Airfix 1/350 HMS Illustrious
276 parts, 24 inches in length
1966 was a fateful year
for British Naval Aviation. Mostly for budgetary reasons, the government
cancelled CVA-01, a new attack carrier that should have started a
modernization of the ageing carrier fleet. Both Britain´s difficult economic
situation and exaggerated views on the capabilities of land-based air power made
the administration go yet a step further: They decided to outright abandoning
the entire carrier fleet over the course of the next years, when Britain would
withdraw her forces from her former colonies and the area „East of Suez“. The
rationale was that what limited financial means available were to be
concentrated on core capabilities and commitments related to NATO, which were
convoy escort and ASW in the North Atlantic, the infamous GIUK gap
Obviously, a devastated
admiralty tried all they could to preserve at least a modicum of naval air
assets. So new large helicopter-carrying ASW vessels were proposed and
ultimately approved. The ships were originally termed as „through-deck cruisers“
and became the Invincible class. No traditional carrier name was chosen to
emphasize the ships Not Being Carriers. In the course of the lengthy
design phase it was decided to equip the Invincibles with point-defence
fighters against the Tu-95 „Bear“ maritime surveillance aircraft. To this end, a
navalised version of the Harrier VTOL aircraft was developed and termed the Sea
Harrier. To enable these aircraft to operate with useful payloads and in bad
weather, the „ski-jump“ was developed while the lead ship Invincible was
already building. Two years after the last carrier with fixed-wing aircraft had
been retired, Invincible was commissioned in 1980, after successful
trials. As a sign of a change in attitude she revceived the „R“ designation for
a carrier instead of a „C“ for a cruiser, and her sisters were to receive the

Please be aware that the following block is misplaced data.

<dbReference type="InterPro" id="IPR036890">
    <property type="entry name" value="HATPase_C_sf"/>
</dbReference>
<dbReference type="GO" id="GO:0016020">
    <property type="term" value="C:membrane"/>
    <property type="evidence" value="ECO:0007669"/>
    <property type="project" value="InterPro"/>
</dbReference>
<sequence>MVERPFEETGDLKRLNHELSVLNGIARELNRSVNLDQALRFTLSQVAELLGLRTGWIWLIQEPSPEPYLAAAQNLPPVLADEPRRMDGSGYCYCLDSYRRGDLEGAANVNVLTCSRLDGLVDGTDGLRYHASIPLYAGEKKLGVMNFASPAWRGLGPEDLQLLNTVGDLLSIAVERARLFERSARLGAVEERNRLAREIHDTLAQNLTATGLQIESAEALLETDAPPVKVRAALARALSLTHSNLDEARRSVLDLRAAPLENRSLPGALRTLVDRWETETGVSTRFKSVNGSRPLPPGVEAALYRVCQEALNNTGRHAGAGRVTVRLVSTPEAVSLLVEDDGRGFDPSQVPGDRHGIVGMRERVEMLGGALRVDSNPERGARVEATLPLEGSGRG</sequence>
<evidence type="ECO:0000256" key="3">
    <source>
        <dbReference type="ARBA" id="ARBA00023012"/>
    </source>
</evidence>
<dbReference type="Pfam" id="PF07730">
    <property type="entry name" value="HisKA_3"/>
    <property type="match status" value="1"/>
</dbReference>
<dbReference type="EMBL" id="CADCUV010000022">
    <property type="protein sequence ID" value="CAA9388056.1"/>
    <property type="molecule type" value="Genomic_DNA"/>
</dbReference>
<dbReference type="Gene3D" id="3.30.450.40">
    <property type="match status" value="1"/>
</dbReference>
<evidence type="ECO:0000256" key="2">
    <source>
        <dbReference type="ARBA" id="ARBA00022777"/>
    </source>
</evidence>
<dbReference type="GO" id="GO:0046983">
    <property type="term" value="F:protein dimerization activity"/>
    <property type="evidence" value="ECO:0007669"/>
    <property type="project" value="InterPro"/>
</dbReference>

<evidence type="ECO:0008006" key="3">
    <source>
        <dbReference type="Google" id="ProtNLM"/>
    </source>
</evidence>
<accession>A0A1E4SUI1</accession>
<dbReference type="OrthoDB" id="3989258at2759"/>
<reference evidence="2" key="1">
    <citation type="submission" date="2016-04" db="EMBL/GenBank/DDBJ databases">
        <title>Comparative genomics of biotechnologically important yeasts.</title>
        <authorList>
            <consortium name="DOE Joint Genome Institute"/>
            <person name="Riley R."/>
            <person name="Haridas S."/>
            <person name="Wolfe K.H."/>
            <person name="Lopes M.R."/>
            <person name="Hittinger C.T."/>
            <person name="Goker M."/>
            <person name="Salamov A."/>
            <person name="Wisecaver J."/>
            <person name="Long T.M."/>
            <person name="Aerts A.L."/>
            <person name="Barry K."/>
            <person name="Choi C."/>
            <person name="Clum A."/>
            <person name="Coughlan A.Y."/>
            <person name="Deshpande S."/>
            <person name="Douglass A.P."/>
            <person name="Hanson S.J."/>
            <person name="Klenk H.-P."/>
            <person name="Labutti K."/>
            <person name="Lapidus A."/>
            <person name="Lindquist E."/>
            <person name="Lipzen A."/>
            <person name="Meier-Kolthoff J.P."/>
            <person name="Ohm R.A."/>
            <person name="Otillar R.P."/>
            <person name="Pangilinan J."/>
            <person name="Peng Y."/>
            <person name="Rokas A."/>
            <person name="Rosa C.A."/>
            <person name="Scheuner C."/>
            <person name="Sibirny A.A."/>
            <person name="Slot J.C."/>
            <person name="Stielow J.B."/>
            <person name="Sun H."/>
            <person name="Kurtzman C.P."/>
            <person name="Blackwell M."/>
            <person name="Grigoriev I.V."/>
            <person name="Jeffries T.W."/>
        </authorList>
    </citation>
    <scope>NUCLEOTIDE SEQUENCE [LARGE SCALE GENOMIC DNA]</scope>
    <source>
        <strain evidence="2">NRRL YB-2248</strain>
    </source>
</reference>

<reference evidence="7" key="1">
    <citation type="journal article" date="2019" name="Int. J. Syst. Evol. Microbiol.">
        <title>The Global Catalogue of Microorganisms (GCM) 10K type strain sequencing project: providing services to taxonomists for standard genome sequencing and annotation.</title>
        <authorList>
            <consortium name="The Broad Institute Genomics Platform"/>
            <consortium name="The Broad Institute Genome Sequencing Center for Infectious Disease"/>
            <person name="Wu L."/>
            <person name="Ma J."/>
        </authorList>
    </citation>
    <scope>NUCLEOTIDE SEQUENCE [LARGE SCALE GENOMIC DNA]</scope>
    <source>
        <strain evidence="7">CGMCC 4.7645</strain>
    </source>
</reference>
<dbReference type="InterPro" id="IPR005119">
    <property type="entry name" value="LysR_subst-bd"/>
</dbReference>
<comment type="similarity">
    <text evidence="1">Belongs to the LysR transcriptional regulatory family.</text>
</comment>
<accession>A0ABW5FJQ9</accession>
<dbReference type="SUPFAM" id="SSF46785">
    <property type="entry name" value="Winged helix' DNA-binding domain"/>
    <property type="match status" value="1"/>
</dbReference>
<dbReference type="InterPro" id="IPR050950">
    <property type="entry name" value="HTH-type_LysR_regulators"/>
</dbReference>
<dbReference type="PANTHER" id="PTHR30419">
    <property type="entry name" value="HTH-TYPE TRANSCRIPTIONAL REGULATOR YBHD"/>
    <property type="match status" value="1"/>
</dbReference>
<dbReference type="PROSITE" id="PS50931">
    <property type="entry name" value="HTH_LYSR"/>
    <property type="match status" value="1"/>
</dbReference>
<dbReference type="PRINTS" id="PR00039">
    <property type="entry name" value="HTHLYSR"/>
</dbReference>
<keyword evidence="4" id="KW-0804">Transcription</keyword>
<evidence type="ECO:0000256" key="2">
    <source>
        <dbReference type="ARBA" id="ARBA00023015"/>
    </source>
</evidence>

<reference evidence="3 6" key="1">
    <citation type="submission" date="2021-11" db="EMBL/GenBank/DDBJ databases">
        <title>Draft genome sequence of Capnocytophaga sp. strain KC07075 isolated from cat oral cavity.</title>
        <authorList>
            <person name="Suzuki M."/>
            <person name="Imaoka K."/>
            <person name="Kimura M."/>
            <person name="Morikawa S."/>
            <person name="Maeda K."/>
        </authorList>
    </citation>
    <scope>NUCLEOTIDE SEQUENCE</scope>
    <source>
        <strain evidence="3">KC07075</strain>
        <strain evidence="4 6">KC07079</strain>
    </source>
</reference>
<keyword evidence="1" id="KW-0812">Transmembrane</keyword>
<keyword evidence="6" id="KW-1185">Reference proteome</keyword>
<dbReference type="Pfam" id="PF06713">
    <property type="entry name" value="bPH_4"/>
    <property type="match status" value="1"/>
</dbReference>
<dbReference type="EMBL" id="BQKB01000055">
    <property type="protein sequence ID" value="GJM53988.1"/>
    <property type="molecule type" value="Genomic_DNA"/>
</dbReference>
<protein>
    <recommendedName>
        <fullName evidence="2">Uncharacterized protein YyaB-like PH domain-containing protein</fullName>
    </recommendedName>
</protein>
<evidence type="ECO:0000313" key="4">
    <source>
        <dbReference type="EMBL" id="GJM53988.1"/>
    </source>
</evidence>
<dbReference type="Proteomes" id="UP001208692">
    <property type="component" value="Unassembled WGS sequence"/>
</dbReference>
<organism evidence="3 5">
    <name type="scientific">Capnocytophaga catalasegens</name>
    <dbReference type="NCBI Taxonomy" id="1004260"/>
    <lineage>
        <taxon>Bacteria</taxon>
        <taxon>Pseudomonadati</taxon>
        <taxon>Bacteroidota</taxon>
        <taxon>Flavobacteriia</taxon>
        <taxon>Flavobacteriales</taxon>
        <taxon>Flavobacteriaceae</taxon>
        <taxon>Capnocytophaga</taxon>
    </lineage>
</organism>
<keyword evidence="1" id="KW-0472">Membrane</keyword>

classical carrier names of Illustrious and Ark Royal.
Yet the next wave of cuts was already
rolling with the infamous Nott review of 1981, and amongst other severe cutbacks
it included seeling Invincible to Australia, thus reducing the class to
two vessels. Even while this was in the process of implication, Argentina
invaded the Falklands.
First Sea Lord,
Admiral of the Fleet Sir Henry Leach, son of the Captain John Leach who
was lost in the Prince of Wales in December 1941,
intervened with the
Prime Minister and convinced her of attempting to retake the islands, using
Invincible and the older carrier Hermes as centerpieces of the Battle
Group. Despite poor odds and thanks to tremendous commitment and powers of
improvisation on the part of all concerned, the operation succeeded, leading to
a reassessment of naval sea power and to a reduction of the proposed cuts.
Two glaring defects of
the fleet were soon rectified; Vulcan Phalanx automated close-in weapon systems
were retrofitted to all three carriers, and an AEW version of the Sea King
helicopter was introduced, both measures improving fleet defence a lot – had
both been implemented earlier, probably a number of ships would not have been
lost and many men would not have died.
In the decades since
their introduction, all three vessels of the class have seen numerous exercises,
humanitary missions, but also combat missions. They were deployed to the
Adriatic during the Balkan wars, to the Persian Gulf and the Indian Ocean during
both Gulf Wars and the Afghanistan war.
Successively they have
been modernized with a view to squeeze as many aircraft into the given very
limited space and to enhance their flexibility. These days, the ships can
operate as classic light carriers, but also as commando carriers. Ark Royal
has also been refitted to operate AH-64 helicopters.
was de facto taken out of service in 2005; in 2006, the Sea Harrier was also
stricken from the inventory due to poor performance in the warm climates most
combat has taken place in the new century. Currently, and until the two (or
maybe one?) new large carrier(s) are actually commissioned, Britain´s carrier
fleet comprises the two remaining vessels of the class, equipped with
helicopters and RAF ground-attack versions of the Harrier.
Over the past 30 years,
the Invincible class ships have developed from a stop-gap measure to very
flexible and true carriers despite their small size.
You need to go back to 1982 (yes, the
Falklands, Helmut Kohl becomes our chancellor, The Conch Republic is declared,
the first CD´s are sold) for the previous release of an Airfix warship kit, at
least according to the Airfix Tribute Forum, and I regard them as pretty